• PoulAndreassen

    Wow….  This is something awful to think about and it really touched my heart, there are certain things you do not realize until you read them, and through your article I have come to realize those few but interesting and effective way to leadership.
    Being an leader I would like to thanks everyone and I am going to really celebrate it.
    Thanks once again!!

  • Uma Maheswaran S

    True Smith! It’s very important to share our appreciation with our family members and friends on a personal note. Officially, its equally important to recognize the team members with right appreciation without being phoney!

    • Gail

      It’s in practising and practising encouraging and edifying others that we get more geniune and less phoney in our compliments.

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  • Anonymous

    It is amazing how powerful a thank you or a “pat on the back” or simple word of kindness can be.

  • Funeral Service

    It is well said

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  • Gail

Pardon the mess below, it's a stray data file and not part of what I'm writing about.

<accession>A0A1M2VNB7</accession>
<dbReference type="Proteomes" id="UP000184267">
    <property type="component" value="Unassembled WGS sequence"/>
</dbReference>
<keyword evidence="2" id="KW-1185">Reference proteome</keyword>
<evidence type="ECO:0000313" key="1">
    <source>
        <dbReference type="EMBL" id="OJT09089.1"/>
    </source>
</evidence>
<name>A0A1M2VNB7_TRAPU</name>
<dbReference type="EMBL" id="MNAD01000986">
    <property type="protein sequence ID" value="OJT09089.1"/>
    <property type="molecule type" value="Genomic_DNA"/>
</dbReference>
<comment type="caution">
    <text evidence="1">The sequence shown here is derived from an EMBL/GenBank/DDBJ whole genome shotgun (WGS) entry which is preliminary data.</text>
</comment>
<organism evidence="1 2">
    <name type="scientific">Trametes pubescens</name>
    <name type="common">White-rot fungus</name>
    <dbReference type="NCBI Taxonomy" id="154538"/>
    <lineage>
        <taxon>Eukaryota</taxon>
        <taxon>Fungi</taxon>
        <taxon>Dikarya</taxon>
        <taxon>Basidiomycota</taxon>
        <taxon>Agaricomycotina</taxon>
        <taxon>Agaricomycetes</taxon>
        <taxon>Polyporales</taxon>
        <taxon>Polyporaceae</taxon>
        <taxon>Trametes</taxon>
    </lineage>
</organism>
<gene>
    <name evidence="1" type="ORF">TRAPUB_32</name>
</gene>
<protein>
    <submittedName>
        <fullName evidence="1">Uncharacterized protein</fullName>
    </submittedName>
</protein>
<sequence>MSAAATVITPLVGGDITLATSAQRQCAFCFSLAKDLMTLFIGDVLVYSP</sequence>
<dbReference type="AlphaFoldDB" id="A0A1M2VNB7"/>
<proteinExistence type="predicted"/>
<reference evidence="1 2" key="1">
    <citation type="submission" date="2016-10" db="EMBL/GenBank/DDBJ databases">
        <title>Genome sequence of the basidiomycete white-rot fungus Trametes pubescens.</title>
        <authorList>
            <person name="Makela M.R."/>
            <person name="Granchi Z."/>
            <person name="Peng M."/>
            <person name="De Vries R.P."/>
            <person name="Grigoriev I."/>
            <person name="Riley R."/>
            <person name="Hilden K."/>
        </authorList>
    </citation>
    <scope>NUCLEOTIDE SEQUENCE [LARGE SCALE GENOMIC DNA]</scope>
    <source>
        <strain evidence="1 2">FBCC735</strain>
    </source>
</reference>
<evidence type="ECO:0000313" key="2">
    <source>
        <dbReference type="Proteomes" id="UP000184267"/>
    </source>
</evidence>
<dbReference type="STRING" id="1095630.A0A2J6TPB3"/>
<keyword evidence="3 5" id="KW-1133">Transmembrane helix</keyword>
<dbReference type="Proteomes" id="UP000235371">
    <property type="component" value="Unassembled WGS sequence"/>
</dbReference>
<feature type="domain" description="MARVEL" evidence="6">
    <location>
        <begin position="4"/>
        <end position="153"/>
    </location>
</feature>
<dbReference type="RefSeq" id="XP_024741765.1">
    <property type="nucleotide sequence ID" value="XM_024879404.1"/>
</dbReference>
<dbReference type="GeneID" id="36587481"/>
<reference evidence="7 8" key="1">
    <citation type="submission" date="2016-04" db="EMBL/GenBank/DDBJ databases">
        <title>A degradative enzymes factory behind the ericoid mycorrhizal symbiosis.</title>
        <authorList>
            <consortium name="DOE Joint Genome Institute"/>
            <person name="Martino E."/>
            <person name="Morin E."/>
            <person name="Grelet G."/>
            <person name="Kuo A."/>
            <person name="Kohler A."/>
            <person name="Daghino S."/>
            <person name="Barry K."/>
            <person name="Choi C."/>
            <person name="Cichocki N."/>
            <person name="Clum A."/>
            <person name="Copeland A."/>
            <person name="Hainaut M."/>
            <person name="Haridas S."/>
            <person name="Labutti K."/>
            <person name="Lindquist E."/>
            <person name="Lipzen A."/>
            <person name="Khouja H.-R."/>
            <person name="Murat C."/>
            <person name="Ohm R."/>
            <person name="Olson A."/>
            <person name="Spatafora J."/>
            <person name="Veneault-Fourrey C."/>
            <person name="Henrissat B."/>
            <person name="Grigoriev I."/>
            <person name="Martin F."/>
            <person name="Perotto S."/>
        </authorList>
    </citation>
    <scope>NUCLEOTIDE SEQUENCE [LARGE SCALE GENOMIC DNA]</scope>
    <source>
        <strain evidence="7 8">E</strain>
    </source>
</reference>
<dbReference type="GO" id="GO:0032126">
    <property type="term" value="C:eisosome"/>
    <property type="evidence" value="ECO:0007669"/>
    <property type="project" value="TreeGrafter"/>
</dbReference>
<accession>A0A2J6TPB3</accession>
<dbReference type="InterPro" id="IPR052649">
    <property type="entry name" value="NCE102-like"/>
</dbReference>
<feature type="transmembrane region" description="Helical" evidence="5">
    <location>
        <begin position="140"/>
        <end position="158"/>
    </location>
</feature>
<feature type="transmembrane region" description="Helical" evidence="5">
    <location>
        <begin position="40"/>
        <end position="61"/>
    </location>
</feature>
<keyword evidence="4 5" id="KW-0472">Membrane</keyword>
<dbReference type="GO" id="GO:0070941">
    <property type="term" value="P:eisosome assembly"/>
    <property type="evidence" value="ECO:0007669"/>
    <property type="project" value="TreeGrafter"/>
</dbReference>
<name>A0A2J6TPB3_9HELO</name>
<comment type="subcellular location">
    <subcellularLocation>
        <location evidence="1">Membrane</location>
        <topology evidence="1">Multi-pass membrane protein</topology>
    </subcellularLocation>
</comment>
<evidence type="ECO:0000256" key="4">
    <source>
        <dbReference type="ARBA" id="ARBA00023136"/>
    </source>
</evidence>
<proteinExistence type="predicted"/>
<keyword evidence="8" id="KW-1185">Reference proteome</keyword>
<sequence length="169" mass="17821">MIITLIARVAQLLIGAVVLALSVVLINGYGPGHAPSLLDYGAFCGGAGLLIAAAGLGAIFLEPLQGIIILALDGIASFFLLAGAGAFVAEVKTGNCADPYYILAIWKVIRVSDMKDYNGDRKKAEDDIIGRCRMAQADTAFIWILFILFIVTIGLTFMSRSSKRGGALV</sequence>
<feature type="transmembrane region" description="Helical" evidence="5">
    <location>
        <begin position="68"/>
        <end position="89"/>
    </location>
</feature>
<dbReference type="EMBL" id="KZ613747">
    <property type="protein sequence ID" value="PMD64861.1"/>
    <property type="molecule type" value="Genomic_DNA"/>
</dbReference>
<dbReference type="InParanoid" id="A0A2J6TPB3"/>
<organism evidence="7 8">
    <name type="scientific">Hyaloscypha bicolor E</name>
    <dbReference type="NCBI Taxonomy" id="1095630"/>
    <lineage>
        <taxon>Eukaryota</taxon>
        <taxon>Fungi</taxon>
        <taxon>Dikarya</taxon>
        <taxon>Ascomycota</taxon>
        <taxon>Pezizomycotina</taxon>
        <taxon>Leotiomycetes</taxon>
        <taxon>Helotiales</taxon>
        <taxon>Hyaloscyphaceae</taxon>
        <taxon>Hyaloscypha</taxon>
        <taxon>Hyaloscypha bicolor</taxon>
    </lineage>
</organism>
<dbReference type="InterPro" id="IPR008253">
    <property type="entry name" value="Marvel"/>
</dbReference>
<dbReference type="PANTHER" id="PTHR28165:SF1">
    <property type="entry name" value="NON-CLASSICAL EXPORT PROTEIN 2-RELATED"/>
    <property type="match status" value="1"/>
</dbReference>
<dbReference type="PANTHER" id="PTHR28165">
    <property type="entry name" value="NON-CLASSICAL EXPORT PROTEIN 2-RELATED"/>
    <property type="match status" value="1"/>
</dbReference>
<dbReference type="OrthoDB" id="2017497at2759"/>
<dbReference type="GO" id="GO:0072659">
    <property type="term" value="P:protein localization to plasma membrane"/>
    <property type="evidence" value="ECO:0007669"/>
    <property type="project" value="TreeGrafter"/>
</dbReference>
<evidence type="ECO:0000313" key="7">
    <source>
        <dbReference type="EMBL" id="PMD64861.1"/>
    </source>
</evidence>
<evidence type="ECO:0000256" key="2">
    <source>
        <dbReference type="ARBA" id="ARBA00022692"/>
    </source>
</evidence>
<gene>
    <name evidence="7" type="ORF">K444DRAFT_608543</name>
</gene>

The person doesn’t have to die for it to become difficult to express your appreciation for their input in your life. Circumstances suddenly changed on me a few years back and I lost contact with a significant mentor. I thought I would have plenty of time to say “thanks” but suddenly it had disappeared.

    On a more positive note – my section at work takes time in our meeting each month to encourage and honour each other. As a section we don’t always know details of what each person does to encourage them on their work, yet this allows for more personal, character type compliments e.g. dedication to getting things done on time, strength of character.